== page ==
March 24 commemorates the 39th annual World Tuberculosis (TB) Day – a day to reflect on one of the world’s deadliest diseases that remains an epidemic in many parts of the planet.
One fourth of the world’s population is infected with tuberculosis. In 2019, about 10 million people around the world became sick with tuberculosis disease, and there were about 1.4 million tuberculosis-related deaths worldwide.
Tuberculosis is spread from person to person through the air. It typically affects the lungs but can affect the brain, kidney, and spine.
“Cases of TB have been on a steady decline in the state and country,” Health Commissioner Judy Persichilli said. “There were 242 new cases of TB reported in New Jersey last year. This represents a 75.4 percent decrease in cases since the resurgence of TB, which peaked in New Jersey in 1992.”
The New Jersey Department of Health supports tuberculosis prevention and control in New Jersey by providing financial support to local health departments. There are six tuberculosis specialty clinics throughout the state, all of which are supported by state grants.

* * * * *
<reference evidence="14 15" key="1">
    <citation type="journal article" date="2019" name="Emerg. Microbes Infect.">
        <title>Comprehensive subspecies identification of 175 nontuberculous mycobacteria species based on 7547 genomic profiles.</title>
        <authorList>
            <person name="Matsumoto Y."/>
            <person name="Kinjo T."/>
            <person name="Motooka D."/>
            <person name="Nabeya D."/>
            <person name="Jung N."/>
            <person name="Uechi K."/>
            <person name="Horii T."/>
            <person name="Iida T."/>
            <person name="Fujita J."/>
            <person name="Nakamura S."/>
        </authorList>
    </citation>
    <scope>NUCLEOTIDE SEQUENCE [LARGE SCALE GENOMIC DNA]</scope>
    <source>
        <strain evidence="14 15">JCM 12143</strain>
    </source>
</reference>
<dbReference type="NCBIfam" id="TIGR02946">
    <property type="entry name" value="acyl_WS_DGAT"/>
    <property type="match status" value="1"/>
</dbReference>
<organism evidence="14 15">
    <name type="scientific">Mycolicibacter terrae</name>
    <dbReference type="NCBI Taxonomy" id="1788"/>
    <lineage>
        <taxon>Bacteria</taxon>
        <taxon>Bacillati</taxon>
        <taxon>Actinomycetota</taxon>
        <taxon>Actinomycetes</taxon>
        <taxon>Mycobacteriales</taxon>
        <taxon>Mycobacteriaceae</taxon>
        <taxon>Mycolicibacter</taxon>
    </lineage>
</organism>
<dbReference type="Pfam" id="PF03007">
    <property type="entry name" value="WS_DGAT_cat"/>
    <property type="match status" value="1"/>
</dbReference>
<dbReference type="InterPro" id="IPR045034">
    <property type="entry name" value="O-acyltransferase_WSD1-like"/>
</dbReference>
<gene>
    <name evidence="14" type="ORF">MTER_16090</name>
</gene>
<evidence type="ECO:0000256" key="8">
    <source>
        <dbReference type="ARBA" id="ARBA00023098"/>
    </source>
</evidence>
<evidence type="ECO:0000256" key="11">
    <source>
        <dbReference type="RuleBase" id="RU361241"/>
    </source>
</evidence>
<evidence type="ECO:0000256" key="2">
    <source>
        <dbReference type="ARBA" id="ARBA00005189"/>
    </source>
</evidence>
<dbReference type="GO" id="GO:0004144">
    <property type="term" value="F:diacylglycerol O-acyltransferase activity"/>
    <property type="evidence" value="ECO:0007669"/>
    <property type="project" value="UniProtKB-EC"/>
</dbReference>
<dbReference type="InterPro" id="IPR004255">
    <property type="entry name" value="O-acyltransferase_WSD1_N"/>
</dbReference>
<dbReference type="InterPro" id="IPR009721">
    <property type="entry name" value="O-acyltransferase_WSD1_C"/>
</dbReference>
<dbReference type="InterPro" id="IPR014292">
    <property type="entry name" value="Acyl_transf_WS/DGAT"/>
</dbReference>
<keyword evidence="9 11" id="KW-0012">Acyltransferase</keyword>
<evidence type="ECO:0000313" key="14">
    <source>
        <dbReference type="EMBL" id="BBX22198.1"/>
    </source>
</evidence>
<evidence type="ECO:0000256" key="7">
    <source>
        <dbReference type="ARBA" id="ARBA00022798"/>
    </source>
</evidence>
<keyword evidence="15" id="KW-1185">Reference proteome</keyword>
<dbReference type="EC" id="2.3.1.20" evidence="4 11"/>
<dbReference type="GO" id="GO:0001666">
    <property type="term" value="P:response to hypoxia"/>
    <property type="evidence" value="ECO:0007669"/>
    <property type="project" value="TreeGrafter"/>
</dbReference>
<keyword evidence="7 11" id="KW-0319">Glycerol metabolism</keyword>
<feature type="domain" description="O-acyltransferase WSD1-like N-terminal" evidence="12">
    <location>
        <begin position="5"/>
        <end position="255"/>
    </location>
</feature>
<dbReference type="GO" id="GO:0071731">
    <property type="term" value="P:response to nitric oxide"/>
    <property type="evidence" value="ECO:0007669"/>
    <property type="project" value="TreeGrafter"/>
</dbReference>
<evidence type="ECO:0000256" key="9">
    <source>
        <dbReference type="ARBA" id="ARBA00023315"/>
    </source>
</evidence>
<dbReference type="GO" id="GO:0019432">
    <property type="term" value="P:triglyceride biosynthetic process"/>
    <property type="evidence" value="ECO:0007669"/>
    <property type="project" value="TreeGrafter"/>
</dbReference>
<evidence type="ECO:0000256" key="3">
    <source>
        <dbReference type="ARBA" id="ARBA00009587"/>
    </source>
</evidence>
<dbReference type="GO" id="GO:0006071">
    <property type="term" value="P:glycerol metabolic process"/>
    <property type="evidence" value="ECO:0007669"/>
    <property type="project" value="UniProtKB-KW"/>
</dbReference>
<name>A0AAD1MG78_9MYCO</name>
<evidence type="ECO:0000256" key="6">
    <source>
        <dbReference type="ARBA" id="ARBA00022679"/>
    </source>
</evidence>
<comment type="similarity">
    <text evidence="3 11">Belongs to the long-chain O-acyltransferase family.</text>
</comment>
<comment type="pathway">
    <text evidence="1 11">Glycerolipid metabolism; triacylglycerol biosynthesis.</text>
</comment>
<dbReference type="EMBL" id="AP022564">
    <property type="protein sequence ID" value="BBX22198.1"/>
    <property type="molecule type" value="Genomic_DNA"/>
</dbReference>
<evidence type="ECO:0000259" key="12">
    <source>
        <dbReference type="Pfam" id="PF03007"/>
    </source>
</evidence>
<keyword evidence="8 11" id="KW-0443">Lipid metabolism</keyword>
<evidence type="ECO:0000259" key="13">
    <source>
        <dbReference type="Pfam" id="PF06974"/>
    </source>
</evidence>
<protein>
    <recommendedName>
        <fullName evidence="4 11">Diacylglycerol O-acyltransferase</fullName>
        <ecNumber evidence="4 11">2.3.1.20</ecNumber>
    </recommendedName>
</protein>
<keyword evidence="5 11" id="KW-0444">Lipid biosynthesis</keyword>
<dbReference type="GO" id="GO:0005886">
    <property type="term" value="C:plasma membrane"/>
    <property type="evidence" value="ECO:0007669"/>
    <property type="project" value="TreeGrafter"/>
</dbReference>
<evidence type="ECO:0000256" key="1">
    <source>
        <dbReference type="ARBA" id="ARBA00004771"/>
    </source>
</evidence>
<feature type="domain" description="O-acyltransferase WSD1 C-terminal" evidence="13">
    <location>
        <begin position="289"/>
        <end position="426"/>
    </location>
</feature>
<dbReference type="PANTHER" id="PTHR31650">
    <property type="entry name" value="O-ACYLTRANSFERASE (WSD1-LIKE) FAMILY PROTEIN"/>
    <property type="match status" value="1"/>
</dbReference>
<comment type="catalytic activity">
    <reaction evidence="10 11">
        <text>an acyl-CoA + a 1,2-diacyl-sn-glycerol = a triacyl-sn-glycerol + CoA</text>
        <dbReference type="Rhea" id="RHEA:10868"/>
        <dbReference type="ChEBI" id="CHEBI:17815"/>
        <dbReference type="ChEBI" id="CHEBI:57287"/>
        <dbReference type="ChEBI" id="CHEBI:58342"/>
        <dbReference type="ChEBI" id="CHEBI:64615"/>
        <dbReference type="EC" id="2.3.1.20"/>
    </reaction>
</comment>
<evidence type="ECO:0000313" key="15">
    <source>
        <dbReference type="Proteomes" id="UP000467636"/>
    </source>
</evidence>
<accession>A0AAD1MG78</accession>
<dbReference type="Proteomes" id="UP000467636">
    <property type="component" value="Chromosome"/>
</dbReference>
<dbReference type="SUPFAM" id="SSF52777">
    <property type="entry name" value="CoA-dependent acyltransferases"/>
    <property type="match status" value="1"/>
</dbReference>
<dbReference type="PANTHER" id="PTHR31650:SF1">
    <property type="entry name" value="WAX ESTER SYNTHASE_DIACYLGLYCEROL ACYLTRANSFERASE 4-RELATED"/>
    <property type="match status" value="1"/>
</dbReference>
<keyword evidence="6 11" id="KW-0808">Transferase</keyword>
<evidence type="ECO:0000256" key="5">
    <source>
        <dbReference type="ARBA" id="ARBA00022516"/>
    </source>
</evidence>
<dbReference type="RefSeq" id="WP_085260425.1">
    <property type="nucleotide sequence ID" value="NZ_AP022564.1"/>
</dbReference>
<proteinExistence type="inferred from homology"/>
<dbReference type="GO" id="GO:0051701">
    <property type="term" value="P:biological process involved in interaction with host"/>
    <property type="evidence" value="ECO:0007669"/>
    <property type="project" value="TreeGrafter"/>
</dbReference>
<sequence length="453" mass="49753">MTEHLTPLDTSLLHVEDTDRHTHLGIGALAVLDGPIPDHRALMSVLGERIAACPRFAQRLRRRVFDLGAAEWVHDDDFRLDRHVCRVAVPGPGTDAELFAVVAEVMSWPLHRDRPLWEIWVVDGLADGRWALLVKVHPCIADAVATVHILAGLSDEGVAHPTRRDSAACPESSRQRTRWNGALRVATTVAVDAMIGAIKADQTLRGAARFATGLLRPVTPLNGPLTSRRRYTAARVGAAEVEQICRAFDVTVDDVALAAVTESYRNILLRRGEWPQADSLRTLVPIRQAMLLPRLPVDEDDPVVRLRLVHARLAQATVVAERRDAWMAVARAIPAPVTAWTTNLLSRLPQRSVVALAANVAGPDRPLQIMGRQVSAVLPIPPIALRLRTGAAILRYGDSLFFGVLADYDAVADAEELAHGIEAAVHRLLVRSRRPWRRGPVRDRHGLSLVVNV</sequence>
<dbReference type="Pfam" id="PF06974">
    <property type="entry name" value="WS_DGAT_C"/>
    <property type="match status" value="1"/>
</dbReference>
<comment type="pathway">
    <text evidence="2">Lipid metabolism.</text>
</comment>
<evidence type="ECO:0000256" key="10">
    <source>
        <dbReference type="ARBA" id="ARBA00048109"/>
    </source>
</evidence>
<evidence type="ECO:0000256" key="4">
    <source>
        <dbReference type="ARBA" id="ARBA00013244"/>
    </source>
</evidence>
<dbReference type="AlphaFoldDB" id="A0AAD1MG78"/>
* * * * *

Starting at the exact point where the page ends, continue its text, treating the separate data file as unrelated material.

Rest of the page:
The physicians at these clinics are experts in diagnosing and treating tuberculosis, as well as helping patients who have drug-resistant tuberculosis and adverse events related to tuberculosis therapy.
Another tuberculosis resource in New Jersey is the Global TB Institute at Rutgers, funded by the CDC. It has been designated a Center of Excellence for training and medical consultation serving the northeastern states.
It offers state-of-the-art treatment, conducts research, and provides consultation, education, and training to physicians and health officials.
World Tuberculosis Day is on March 24 to commemorate the day in 1882 when Dr. Robert Koch discovered the bacteria that causes tuberculosis: Mycobacterium tuberculosis. These bacteria become active when a person’s immune system is unable to stop the bacteria from spreading and multiplying.
Babies, young adults, the elderly, those with HIV, and those with weakened immune systems are at increased risk of contracting tuberculosis, including people with cancer, severe kidney disease, low body weight and those who have undergone an organ transplant.
For more information about New Jersey’s TB program and information about the disease, visit the NJ Health Department Website.
For more information on World TB Day, visit the World Health Organization.
Health professionals can call the TB program at (609) 826-4878 to learn more about consultations, referrals, and accessing supplemental public health services for TB patients.